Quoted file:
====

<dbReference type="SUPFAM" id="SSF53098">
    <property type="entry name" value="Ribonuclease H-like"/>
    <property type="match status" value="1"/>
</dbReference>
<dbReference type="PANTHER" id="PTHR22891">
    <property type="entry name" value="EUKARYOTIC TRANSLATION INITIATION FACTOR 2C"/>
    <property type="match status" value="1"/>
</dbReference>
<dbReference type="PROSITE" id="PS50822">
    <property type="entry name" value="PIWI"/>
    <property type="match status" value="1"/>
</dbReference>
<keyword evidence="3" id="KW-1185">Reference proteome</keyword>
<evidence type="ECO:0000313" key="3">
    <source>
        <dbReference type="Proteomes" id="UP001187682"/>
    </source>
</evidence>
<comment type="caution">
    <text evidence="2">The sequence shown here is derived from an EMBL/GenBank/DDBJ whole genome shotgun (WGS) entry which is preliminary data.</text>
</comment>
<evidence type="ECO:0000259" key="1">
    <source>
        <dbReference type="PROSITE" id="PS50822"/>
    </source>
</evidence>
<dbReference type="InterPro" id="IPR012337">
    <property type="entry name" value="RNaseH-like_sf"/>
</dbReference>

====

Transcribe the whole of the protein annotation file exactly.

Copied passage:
<dbReference type="SUPFAM" id="SSF53098">
    <property type="entry name" value="Ribonuclease H-like"/>
    <property type="match status" value="1"/>
</dbReference>
<dbReference type="PANTHER" id="PTHR22891">
    <property type="entry name" value="EUKARYOTIC TRANSLATION INITIATION FACTOR 2C"/>
    <property type="match status" value="1"/>
</dbReference>
<dbReference type="PROSITE" id="PS50822">
    <property type="entry name" value="PIWI"/>
    <property type="match status" value="1"/>
</dbReference>
<keyword evidence="3" id="KW-1185">Reference proteome</keyword>
<evidence type="ECO:0000313" key="3">
    <source>
        <dbReference type="Proteomes" id="UP001187682"/>
    </source>
</evidence>
<comment type="caution">
    <text evidence="2">The sequence shown here is derived from an EMBL/GenBank/DDBJ whole genome shotgun (WGS) entry which is preliminary data.</text>
</comment>
<evidence type="ECO:0000259" key="1">
    <source>
        <dbReference type="PROSITE" id="PS50822"/>
    </source>
</evidence>
<dbReference type="InterPro" id="IPR012337">
    <property type="entry name" value="RNaseH-like_sf"/>
</dbReference>